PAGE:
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For the study, the investigators analyzed data on nearly 600 people over age 60 who visited primary care centers in New York City, Philadelphia and Pittsburgh. All had some level of depression.
Patients whose sleep worsened also had nearly 12 times the odds of minor depression and were 10% more likely to report having suicidal thoughts, according to the Johns Hopkins Bloomberg School of Public Health study.
The report was recently published online in the journal Sleep.
Compared to patients whose sleep improved, those with persistent, but not worsening, insomnia were more likely to have lasting depression. But their risk was not as high as patients whose sleep got worse.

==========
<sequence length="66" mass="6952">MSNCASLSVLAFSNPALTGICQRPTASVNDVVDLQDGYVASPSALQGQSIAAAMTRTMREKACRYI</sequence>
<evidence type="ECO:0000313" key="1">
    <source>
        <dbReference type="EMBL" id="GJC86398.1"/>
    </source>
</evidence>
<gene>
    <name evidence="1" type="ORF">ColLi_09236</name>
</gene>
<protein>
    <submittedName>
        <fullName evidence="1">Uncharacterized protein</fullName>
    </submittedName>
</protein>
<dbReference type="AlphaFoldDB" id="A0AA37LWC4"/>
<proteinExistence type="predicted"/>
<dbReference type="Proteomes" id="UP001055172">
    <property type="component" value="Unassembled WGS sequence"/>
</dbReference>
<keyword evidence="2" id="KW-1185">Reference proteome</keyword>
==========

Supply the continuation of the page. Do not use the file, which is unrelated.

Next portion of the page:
"These results suggest that, among older adults with depression, insomnia symptoms offer an important clue to their risks for persistent depression and suicidal ideation," said study senior author Adam Spira, a professor of mental health at Johns Hopkins in Baltimore.
"We can't say that the sleep disturbances we're seeing are necessarily causing the poor depression outcomes," he said in a Hopkins news release. "But the results suggest that older adults who are being treated for depression and whose sleep problems are persistent or worsening need further clinical attention."
Spira said the findings also suggest that treatment of sleep problems should be explored as a way to improve depression symptoms in older adults, as well as poor mental and health outcomes related to disturbed sleep.
-- Robert Preidt
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